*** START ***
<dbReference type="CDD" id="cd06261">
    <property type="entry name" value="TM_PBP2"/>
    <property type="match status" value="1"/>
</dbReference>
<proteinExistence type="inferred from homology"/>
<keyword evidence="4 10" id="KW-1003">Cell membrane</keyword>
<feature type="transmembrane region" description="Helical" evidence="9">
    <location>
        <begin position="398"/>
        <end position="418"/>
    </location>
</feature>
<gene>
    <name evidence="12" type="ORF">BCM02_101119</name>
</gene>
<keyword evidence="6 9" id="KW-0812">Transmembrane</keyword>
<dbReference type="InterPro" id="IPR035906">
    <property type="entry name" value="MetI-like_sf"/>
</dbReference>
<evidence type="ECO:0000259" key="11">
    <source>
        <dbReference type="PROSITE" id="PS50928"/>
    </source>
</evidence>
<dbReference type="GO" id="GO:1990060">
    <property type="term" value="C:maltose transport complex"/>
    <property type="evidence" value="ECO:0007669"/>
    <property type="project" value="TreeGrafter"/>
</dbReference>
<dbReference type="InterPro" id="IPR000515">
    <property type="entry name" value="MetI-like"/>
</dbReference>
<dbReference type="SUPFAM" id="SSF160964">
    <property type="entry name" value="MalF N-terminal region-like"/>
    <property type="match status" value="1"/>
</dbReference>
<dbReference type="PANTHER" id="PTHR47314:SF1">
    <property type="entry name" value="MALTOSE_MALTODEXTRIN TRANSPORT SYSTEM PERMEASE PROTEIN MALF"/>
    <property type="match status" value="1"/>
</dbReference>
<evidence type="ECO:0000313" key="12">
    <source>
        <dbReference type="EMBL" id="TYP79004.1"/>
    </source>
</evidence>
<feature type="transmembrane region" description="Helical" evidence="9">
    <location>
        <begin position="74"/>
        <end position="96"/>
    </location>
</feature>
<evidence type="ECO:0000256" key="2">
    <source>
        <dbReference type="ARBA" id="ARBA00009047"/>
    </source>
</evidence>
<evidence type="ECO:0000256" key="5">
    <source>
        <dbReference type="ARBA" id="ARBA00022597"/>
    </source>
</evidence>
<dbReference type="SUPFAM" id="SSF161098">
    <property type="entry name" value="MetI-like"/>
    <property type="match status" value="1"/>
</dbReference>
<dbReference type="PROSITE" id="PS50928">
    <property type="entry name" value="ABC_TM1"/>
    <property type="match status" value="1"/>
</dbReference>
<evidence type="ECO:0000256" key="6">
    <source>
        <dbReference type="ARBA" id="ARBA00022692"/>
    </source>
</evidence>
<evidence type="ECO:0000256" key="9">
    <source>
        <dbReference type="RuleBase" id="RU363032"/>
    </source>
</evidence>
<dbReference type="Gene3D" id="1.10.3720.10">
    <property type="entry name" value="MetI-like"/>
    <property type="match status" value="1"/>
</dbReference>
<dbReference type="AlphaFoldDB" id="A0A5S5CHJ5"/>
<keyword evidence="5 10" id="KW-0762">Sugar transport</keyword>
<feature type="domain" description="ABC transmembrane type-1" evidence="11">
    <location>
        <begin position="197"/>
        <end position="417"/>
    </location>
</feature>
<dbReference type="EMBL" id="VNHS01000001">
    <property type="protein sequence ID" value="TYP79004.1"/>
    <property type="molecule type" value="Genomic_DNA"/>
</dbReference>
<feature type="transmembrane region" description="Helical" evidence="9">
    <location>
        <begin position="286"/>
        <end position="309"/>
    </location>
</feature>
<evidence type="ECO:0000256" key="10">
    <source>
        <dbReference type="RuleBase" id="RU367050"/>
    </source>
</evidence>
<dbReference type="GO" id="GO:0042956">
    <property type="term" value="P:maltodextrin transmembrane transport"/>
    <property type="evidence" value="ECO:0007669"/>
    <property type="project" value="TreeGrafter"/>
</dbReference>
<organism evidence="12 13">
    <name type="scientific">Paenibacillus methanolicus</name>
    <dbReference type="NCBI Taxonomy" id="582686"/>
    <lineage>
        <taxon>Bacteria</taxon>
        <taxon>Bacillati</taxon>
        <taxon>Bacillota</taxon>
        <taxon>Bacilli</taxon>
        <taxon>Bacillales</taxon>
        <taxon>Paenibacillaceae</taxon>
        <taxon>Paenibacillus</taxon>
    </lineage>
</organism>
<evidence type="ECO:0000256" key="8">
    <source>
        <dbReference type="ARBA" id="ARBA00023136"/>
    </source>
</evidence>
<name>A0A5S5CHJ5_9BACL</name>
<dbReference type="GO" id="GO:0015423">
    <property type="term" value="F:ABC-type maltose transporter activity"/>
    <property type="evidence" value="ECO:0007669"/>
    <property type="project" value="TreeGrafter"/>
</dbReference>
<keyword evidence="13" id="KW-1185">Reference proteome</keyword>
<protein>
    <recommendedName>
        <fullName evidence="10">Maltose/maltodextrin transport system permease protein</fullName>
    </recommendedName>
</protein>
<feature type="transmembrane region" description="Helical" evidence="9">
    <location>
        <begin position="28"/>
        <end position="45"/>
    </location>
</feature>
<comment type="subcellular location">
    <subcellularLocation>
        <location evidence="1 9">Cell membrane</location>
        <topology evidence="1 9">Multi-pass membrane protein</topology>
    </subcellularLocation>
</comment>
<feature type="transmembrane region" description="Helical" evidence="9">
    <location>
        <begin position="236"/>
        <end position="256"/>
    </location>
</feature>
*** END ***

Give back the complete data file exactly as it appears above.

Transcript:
<dbReference type="CDD" id="cd06261">
    <property type="entry name" value="TM_PBP2"/>
    <property type="match status" value="1"/>
</dbReference>
<proteinExistence type="inferred from homology"/>
<keyword evidence="4 10" id="KW-1003">Cell membrane</keyword>
<feature type="transmembrane region" description="Helical" evidence="9">
    <location>
        <begin position="398"/>
        <end position="418"/>
    </location>
</feature>
<gene>
    <name evidence="12" type="ORF">BCM02_101119</name>
</gene>
<keyword evidence="6 9" id="KW-0812">Transmembrane</keyword>
<dbReference type="InterPro" id="IPR035906">
    <property type="entry name" value="MetI-like_sf"/>
</dbReference>
<evidence type="ECO:0000259" key="11">
    <source>
        <dbReference type="PROSITE" id="PS50928"/>
    </source>
</evidence>
<dbReference type="GO" id="GO:1990060">
    <property type="term" value="C:maltose transport complex"/>
    <property type="evidence" value="ECO:0007669"/>
    <property type="project" value="TreeGrafter"/>
</dbReference>
<dbReference type="InterPro" id="IPR000515">
    <property type="entry name" value="MetI-like"/>
</dbReference>
<dbReference type="SUPFAM" id="SSF160964">
    <property type="entry name" value="MalF N-terminal region-like"/>
    <property type="match status" value="1"/>
</dbReference>
<dbReference type="PANTHER" id="PTHR47314:SF1">
    <property type="entry name" value="MALTOSE_MALTODEXTRIN TRANSPORT SYSTEM PERMEASE PROTEIN MALF"/>
    <property type="match status" value="1"/>
</dbReference>
<evidence type="ECO:0000313" key="12">
    <source>
        <dbReference type="EMBL" id="TYP79004.1"/>
    </source>
</evidence>
<feature type="transmembrane region" description="Helical" evidence="9">
    <location>
        <begin position="74"/>
        <end position="96"/>
    </location>
</feature>
<evidence type="ECO:0000256" key="2">
    <source>
        <dbReference type="ARBA" id="ARBA00009047"/>
    </source>
</evidence>
<evidence type="ECO:0000256" key="5">
    <source>
        <dbReference type="ARBA" id="ARBA00022597"/>
    </source>
</evidence>
<dbReference type="SUPFAM" id="SSF161098">
    <property type="entry name" value="MetI-like"/>
    <property type="match status" value="1"/>
</dbReference>
<dbReference type="PROSITE" id="PS50928">
    <property type="entry name" value="ABC_TM1"/>
    <property type="match status" value="1"/>
</dbReference>
<evidence type="ECO:0000256" key="6">
    <source>
        <dbReference type="ARBA" id="ARBA00022692"/>
    </source>
</evidence>
<evidence type="ECO:0000256" key="9">
    <source>
        <dbReference type="RuleBase" id="RU363032"/>
    </source>
</evidence>
<dbReference type="Gene3D" id="1.10.3720.10">
    <property type="entry name" value="MetI-like"/>
    <property type="match status" value="1"/>
</dbReference>
<dbReference type="AlphaFoldDB" id="A0A5S5CHJ5"/>
<keyword evidence="5 10" id="KW-0762">Sugar transport</keyword>
<feature type="domain" description="ABC transmembrane type-1" evidence="11">
    <location>
        <begin position="197"/>
        <end position="417"/>
    </location>
</feature>
<dbReference type="EMBL" id="VNHS01000001">
    <property type="protein sequence ID" value="TYP79004.1"/>
    <property type="molecule type" value="Genomic_DNA"/>
</dbReference>
<feature type="transmembrane region" description="Helical" evidence="9">
    <location>
        <begin position="286"/>
        <end position="309"/>
    </location>
</feature>
<evidence type="ECO:0000256" key="10">
    <source>
        <dbReference type="RuleBase" id="RU367050"/>
    </source>
</evidence>
<dbReference type="GO" id="GO:0042956">
    <property type="term" value="P:maltodextrin transmembrane transport"/>
    <property type="evidence" value="ECO:0007669"/>
    <property type="project" value="TreeGrafter"/>
</dbReference>
<organism evidence="12 13">
    <name type="scientific">Paenibacillus methanolicus</name>
    <dbReference type="NCBI Taxonomy" id="582686"/>
    <lineage>
        <taxon>Bacteria</taxon>
        <taxon>Bacillati</taxon>
        <taxon>Bacillota</taxon>
        <taxon>Bacilli</taxon>
        <taxon>Bacillales</taxon>
        <taxon>Paenibacillaceae</taxon>
        <taxon>Paenibacillus</taxon>
    </lineage>
</organism>
<evidence type="ECO:0000256" key="8">
    <source>
        <dbReference type="ARBA" id="ARBA00023136"/>
    </source>
</evidence>
<name>A0A5S5CHJ5_9BACL</name>
<dbReference type="GO" id="GO:0015423">
    <property type="term" value="F:ABC-type maltose transporter activity"/>
    <property type="evidence" value="ECO:0007669"/>
    <property type="project" value="TreeGrafter"/>
</dbReference>
<keyword evidence="13" id="KW-1185">Reference proteome</keyword>
<protein>
    <recommendedName>
        <fullName evidence="10">Maltose/maltodextrin transport system permease protein</fullName>
    </recommendedName>
</protein>
<feature type="transmembrane region" description="Helical" evidence="9">
    <location>
        <begin position="28"/>
        <end position="45"/>
    </location>
</feature>
<comment type="subcellular location">
    <subcellularLocation>
        <location evidence="1 9">Cell membrane</location>
        <topology evidence="1 9">Multi-pass membrane protein</topology>
    </subcellularLocation>
</comment>
<feature type="transmembrane region" description="Helical" evidence="9">
    <location>
        <begin position="236"/>
        <end position="256"/>
    </location>
</feature>